I’ve been worried that posting this would be inappropriate, that it would be too sad, or too self-absorbed. It’s a post about how I’m still not pregnant, you see. And I’ve never wanted to take away from Clare’s enjoyment of her pregnancy, nor that of any of our lovely readers who might be expecting a baby. And then there’s not wanting to upset those who are in a similar situation to mine…there’s always a reason not to talk about it. But there are always reasons to talk about it as well. I have to apply Clare’s excellent logic, ‘I thought if just one of you worries and doubts yourself like I did, I wanted to let you know – it’s ok.’
My greatest enemy in this ongoing battle (besides my ovaries-twirling their mustaches with their evil booming laughs…) is, wouldn’t you know it, me. And not because I spend all my time moping and hating myself and my body, but because I spend inordinate amounts of time consumed with guilt and anxiety about how those around me-my friends and family-are dealing with my infertility. As if I didn’t have enough to be getting on with.
I cry every time a friend tells me that she is expecting a baby. Not because she’s having a baby and that makes me sad and I want a baby, but because I know how much it has cost them to tell me their amazing, life-changing, incredible news, how hard they find it to say those magical words, ‘I’m having a baby’. I cry because in that moment, I hate myself and my stupid, broken body for casting even the tiniest of shadows over what should be the happiest time of my friends’ lives. (Someone far wiser, braver and more fabulous than I could ever hope to be-that’s you, Sarah M-recently said to me that my friends only find it hard because they care about me and want me to be happy. I love her for that and I’m working hard every day to remember it.)
Once I’m done with the guilt, I move onto stressing and obsessing that my pregnant friends are spending all their time pitying me, discussing my plight between themselves with their heads tilted to one side and death-bed expressions on their faces. I KNOW, I’M RIDICULOUS. Of course they’re not sitting around talking about me-they have a bajillion and one better things to do, like growing feet, for example.
After my stint in StressObsessville, I head straight back on to the Land of Guilt. I feel guilty that I’m broken (that guilt is constant), guilty for being so self-absorbed, guilty that, in my deluded state of believing that EVERYONE IS TALKING ABOUT ME, I have missed exciting early developments in my friends’ pregnancies.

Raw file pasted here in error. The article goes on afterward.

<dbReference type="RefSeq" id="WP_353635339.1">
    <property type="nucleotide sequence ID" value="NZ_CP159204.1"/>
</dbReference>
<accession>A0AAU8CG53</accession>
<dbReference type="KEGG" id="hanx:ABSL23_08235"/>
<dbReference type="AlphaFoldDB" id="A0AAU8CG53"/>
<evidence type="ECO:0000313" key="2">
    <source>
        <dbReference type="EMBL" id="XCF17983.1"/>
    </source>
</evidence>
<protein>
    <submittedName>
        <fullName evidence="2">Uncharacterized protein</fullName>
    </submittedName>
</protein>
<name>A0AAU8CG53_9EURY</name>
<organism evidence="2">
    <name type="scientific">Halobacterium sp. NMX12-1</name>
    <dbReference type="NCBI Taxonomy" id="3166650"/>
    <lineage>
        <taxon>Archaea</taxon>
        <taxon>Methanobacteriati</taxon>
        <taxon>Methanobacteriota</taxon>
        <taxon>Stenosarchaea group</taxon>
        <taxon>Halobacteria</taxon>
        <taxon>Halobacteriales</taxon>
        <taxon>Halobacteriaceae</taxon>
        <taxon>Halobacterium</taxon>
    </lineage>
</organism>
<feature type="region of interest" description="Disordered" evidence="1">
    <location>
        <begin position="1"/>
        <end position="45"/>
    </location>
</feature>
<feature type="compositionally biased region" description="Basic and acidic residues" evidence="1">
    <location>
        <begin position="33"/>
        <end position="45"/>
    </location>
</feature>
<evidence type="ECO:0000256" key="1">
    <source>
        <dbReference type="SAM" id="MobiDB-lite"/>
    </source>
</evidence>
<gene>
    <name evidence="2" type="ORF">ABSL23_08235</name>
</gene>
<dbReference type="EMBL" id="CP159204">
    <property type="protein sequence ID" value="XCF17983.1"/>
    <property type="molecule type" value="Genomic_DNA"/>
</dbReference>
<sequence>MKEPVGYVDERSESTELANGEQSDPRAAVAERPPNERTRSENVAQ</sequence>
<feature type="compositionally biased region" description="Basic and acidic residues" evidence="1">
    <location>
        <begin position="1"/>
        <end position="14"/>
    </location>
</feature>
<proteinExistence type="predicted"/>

So yes, whether it’s accidental or planned, a first or second, whether it’s a best friend or a colleague; pregnancies are hard for me to deal with. But not because I’m jealous, or bitter. It’s only ever difficult because I am filled with regret at how my condition affects others. I have long since accepted how it affects me and my husband. Two years is a long time and you can come to a lot of important conclusions in that time. But the guilt and the sorrow never goes away. Once it dulls however, I am all over those pregnancies. Hearing news of the first kick, seeing the scan pictures, stories of getting in a lift only to hear ‘Lift overloaded, please reduce the load’….they all make me smile, laugh and nearly-pee-myself-laughing respectively. All of my friends will make amazing mothers and parents in their own different, exciting ways. They’ll approach the challenges of raising children in different ways and have their own stories to tell of lessons learned. I think myself lucky that I’ll have so much experience to draw from when my time comes.
My condition means that we were never faced with the monthly disappointments, negative pregnancy tests, temperature charting and rampant twice-a-day sex that many ‘trying to conceive’ (I point blank refuse to use ridiculous forum abbreviations, and I won’t apologise) couples have to go through. I always suspected, in that way that women do, that something wasn’t quite right and we were told, very simply, one cold Monday morning in November two years ago, that we would not be able to have children without a large helping of drugs and ‘assistance’ (read: ‘interference’). I think this has, in a warped and I-wish-unnecessary way, helped me to deal with my infertility in a way I could never have done if we were in the typical failed monthly cycles camp. That’s not to say I’m always happy and well-adjusted, or that our marriage doesn’t suffer on occasion. That my husband doesn’t worry about me every.single.day and feel exhausted when I am hours into yet another crying fit. But we are managing. We are coping, in our own way, us two. I continue to try to be the best wife I can, the best friend I can. We continue together, on our journey to become parents. We *might* be getting close.
As I said at the beginning of this ramble, I didn’t want to upset anyone by talking about how I feel, about how much I want something that’s proving very difficult to achieve. But then, that’s exactly what upsets me when people tiptoe around me and my infertility. So I ‘manned up’ and pressed Publish. It’s important to me that you all know that I’m doing ok, that your amazingly kind e-mails and words and thoughts are appreciated more than I can possibly put into words and that whilst no-one’s situations and experiences are ever, ever the same, that I am here with a non-tilted head and much empathy and ability to laugh at a shitty situation if you ever need anyone to talk to.